Announcing the inaugural Durban Gay & Lesbian Film Festival (DGLFF) to be held at the KZNSA from Friday 28 October to 6 November 2011. Tickets avaliable from the Gallery shop.

  • 28 October 2011
  • Exhibition Opening

Durban Gay & Lesbian Film Festival 2011 logo


The KZNSA is proud to host the inaugural Durban Gay and Lesbian Film Festival, opening at the gallery on Friday 28th October. The DGLFF has been conceived and organised by festival director Jason Fiddler. Proceeds from the project will benefit both the KZNSA and the KwaZulu-Natal Gay & Lesbian Tourism Association (KZN-GALTA), respectively.


Basic Festival Facts

Dates: Friday 28 October - Sunday 6 November 2011 Venue: KwaZulu-Natal Society of Arts (KZNSA) Gallery, 166 Bulwer Road, Glenwood, Durban, SA
Festival Times: 09h00 -- 23h00 daily
Main Gallery: Principal features screenings.
Park Gallery: Principal workshops & plenary sessions.
Mezzanine Gallery: Informal discussions.
Multi-media Room: Closed
Parking: There is ample parking around the Gallery with security on site.
Refreshments: The ARTS CAFE will be open from 08h30 to 18h00 daily.
There will be refreshments for sale for evening screenings.
Ticket Prices:

  • R35 per main screening
  • R20 per documentary/short set
  • R400 per Gold Pass (see every production & can share with others)
  • R200 per Silver Pass (see each production one only & can share with others)
  • Free access to public workshops & discussions.

Seating is on a first come, first served basis.
Ticket Purchase: Tickets can be bought at the KZNSA Gallery in person.
Payment can be made by cash, debit or credit card. Advance bookings can be paid for by EFT (see Bookings)
Bookings: All advance & block bookings can be made via email:
Film reviews can be obtained directly from the DGLFF Website pages dedicated to each production, along with a YouTube trailer.


Download the Screening Schedule here

Download the Screening synopsis document here

Download the ticket price list info here

Download the booking form here.

The Durban Gay & Lesbian Film Festival (DGLFF) has been conceived and organised by festival director Jason Fiddler. Proceeds from the project will benefit both the KZNSA and the KwaZulu-Natal Gay & Lesbian Tourism Association (KZNGALTA). The DGLFF will provide an independent platform for filmmakers from South Africa and across the world to specifically deal with issues relating to the Lesbian, Gay, Bisexual, Transgendered and Intersexed (LGBTI) community. It will showcase new and innovative feature films, documentaries and shorts whilst conducting workshops and discussions on past LGBTI movies, filmmaking and the relationship between the visual medium and pink community.

This will not by any means exclude individuals and stories from mainstream cinema, but will allow the LGBTI community to celebrate and explore ideas, concepts and tales of resonating interest with them. Talent discovery and skills development have been hallmarks of many international film festivals, and the DGLFF will endeavor to work with experienced hands to help nurture and provide opportunity to young filmmakers. The festival hopes to create a reputation for launching LGBTI-themed motion pictures to the South African LGBTI public.  To this end, the festival has arranged a terrific opening night film. Judas Kiss, a film that has generated praise from critics and attendees at a number of North American pink film festivals, will be premiered on the opening night of the DGLFF (Friday, 28 October, 2011). This will be the Pink African Premiere for this acclaimed US/Canadian motion picture, the winner of multiple international awards.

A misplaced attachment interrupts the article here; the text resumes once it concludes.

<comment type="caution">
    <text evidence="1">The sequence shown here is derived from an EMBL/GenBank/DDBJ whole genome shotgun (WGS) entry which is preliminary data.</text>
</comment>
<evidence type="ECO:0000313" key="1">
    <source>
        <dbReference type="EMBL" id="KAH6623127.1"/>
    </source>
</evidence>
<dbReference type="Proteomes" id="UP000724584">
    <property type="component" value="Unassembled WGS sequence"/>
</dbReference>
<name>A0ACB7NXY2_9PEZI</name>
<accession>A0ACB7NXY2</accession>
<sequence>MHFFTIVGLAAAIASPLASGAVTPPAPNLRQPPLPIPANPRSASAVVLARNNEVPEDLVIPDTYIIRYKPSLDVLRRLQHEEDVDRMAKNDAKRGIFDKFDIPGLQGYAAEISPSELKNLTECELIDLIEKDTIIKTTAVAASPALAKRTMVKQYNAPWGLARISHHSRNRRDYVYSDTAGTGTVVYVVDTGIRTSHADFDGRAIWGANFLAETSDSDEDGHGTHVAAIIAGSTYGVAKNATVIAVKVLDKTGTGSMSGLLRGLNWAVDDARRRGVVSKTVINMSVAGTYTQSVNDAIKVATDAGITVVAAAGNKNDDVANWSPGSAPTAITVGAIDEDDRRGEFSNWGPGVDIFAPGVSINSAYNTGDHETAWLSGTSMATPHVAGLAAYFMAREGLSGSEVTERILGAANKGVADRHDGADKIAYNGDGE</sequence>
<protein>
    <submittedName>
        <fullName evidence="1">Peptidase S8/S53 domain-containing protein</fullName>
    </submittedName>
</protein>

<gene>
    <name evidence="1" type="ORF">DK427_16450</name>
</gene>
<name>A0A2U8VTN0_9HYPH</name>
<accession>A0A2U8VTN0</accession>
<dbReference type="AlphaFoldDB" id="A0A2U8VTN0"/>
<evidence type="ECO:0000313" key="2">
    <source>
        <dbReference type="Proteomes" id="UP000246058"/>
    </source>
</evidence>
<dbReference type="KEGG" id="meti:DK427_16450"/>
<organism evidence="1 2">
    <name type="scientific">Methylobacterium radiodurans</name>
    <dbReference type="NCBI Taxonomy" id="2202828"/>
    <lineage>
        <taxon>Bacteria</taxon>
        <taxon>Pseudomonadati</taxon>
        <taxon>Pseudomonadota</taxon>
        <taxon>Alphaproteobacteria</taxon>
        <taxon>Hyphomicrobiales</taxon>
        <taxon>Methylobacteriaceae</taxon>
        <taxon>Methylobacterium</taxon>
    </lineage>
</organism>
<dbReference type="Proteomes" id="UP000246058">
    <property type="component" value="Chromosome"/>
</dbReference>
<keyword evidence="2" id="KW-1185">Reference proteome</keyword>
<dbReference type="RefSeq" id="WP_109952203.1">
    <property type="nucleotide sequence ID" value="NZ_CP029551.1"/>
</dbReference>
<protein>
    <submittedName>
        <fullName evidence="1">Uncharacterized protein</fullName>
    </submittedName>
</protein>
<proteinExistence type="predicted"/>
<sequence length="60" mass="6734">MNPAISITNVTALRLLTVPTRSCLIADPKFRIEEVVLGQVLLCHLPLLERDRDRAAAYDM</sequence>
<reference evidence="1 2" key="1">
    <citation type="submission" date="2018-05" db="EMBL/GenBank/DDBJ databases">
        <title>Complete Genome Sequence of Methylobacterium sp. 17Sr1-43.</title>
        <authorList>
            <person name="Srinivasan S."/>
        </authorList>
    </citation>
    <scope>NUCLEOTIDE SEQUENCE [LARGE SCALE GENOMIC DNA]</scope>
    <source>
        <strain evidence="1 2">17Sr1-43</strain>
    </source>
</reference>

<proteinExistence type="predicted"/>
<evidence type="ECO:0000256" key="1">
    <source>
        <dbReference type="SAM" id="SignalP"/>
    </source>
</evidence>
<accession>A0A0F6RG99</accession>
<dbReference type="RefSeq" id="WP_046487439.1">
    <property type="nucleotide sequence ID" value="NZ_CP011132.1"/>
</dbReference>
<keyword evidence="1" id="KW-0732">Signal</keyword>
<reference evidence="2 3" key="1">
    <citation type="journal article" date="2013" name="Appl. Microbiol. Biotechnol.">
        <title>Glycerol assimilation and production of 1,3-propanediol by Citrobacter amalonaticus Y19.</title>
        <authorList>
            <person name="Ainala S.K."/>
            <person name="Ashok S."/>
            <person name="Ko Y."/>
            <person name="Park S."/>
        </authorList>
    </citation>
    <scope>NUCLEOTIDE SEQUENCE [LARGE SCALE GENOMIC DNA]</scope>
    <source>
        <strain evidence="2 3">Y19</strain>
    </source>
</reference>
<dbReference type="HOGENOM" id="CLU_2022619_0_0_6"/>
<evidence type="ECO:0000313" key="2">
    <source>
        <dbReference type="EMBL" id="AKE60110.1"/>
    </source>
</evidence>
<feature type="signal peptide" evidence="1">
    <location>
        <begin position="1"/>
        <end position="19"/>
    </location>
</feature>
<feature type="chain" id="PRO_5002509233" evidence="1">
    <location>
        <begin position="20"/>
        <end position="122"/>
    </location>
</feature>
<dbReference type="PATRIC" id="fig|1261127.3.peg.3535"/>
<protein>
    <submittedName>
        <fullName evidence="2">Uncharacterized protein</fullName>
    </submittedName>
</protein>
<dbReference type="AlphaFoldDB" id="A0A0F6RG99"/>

Charlie David, a growing star in LGBTI film circles, plays the lead in Judas Kiss and his recent film Mulligans will also be screened. 2 Frogs in the West, a French Canadian film will appeal to lesbian viewers and gay guys alike, and the powerful Beyond Gay: The Politics of Pride will bring to the fore potent ideas about the relevance of rainbow pride in our modern era. House of Boys, set in Amsterdam in 1984, is a poignant and deeply moving film dealing with complex relationships as the dread of the AIDS pandemic began to take root (please note that this film carries a recommended age restriction of 18). South African documentaries speaking specifically about the dangers facing black Lesbians will include Breaking out of the Box and Difficult Love. Local independent filmmakers, students, amateurs and professionals alike have been be invited to create/screen their short productions around key concepts orientated towards the LGBTI community. The London Shorts, in two sets, conclude the festival line up and include BAFTA nominee Rite.

Says festival Director Jason Fiddler, "There is no denying it. South Africa today may have the world's finest Constitution and a Bill of Rights, but human rights are regularly infringed and suppressed on a daily basis. The practice of ‘corrective rape' has become endemic, where Lesbians, in particular black Lesbians, are targeted by men seeking to literally force a change in their sexuality. Prejudice is experienced daily by Lesbian, Gay, Bisexual, Transgendered and Intersexed (LGBTI) individuals. At the heart of it lies ignorance and fear. Durban is seeing a renaissance of sorts in 2011. The first major Pride event in many years saw almost 1000 proud individuals marching together through Durban. Surrounding events saw higher than expected numbers of attendees. LGBTI people are becoming more open and proud in their rejection of stigma, especially in very conservative communities. The DGLFF comes fresh on the heels of this resurgence of Rainbow Pride and aims to further raise the profile of our community within KwaZulu-Natal. Support for the DGLFF has led to in-kind sponsorship by the KZNSA Gallery as a venue & co-publicist, Gearhouse SA incorporating their student programme with serious equipment sponsorship, and various media companies and publications lending their support from publicity to the development of the Festival website."


The following films are part of the Official Selection for 2011: